W.E.B. Du Bois: An Encyclopedia

By Gerald Horne; Mary Young | Go to book overview

Foreword: The Dissenting
Temperament of W.E.B. Du Bois

Born in Great Barrington, Massachusetts, in the year of Andrew Johnson's impeachment and dying ninety-five years later in the year of Lyndon Johnson's installation (1868–1963), William Edward Burghardt Du Bois cut an amazing swath through four continents (he was a Lenin Peace Prize laureate, and his birthday was once a national holiday in China), writing fourteen pioneering books of sociology, history, and politics and, in his eighties, a second autobiography and three large historical novels, complementing the two large works of fiction he wrote in the first two decades of this century. The premier architect of the civil rights movement in the United States, Du Bois was among the first American intellectuals to grasp the international implications of the struggle for racial justice, memorably proclaiming the problem of the twentieth century would be the problem of the color line. What he said precisely one summer day in July 1900 (shortened and made more prosaic three years later) was this: “The problem of the twentieth century is the problem of the color line, the question as to how far differences of race, which show themselves chiefly in the color of the skin and texture of the hair, are going to be made, hereafter, the basis of denying to over half the world the right of sharing to their utmost ability the opportunities and privileges of modern civilization.”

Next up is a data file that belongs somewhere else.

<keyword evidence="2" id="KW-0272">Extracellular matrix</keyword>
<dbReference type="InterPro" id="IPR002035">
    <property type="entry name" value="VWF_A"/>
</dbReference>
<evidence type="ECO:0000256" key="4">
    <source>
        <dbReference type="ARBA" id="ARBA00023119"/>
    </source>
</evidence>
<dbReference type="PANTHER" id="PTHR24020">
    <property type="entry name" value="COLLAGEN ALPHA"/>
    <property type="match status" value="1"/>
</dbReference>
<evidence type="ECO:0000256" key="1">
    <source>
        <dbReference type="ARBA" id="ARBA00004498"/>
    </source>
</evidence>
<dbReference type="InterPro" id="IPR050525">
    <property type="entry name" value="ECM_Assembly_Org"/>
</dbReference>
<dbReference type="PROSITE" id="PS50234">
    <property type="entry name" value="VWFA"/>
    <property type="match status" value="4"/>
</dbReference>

Thus, The Souls of Black Folk, his 1903 collection of fourteen essays, would transform race relations in the United States with what now seems instantaneous speed and, by redefining the terms of a 300-year-old interaction between blacks and whites, reshaped the cultural and political psychology of peoples of African descent not only throughout the Western Hemisphere but on the African continent as well. Always controversial, Du Bois was to espouse racial and political beliefs of such variety and seeming contradiction as often to bewilder and alienate as many of his countrymen and women, black and white, as he inspired and converted. Beneath the contradictions, however, there is the procrustean bed of race and racism that gives his century-long life collective

-ix-

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W.E.B. Du Bois: An Encyclopedia
Table of contents

Table of contents

  • Title Page iii
  • Contents vii
  • Foreword: The Dissenting Temperament of W.E.B. Du Bois ix
  • Preface xvii
  • Introduction xix
  • Chronology xxv
  • A 1
  • B 23
  • C 37
  • D 49
  • E 67
  • F 79
  • G 83
  • H 93
  • I 107
  • J 111
  • K 119
  • L 121
  • M 129
  • N 141
  • O 151
  • P 157
  • Q 173
  • R 177
  • S 191
  • T 203
  • U 207
  • V 211
  • W 213
  • Selected Bibliography 227
  • Index 241
  • About the Contributors 249
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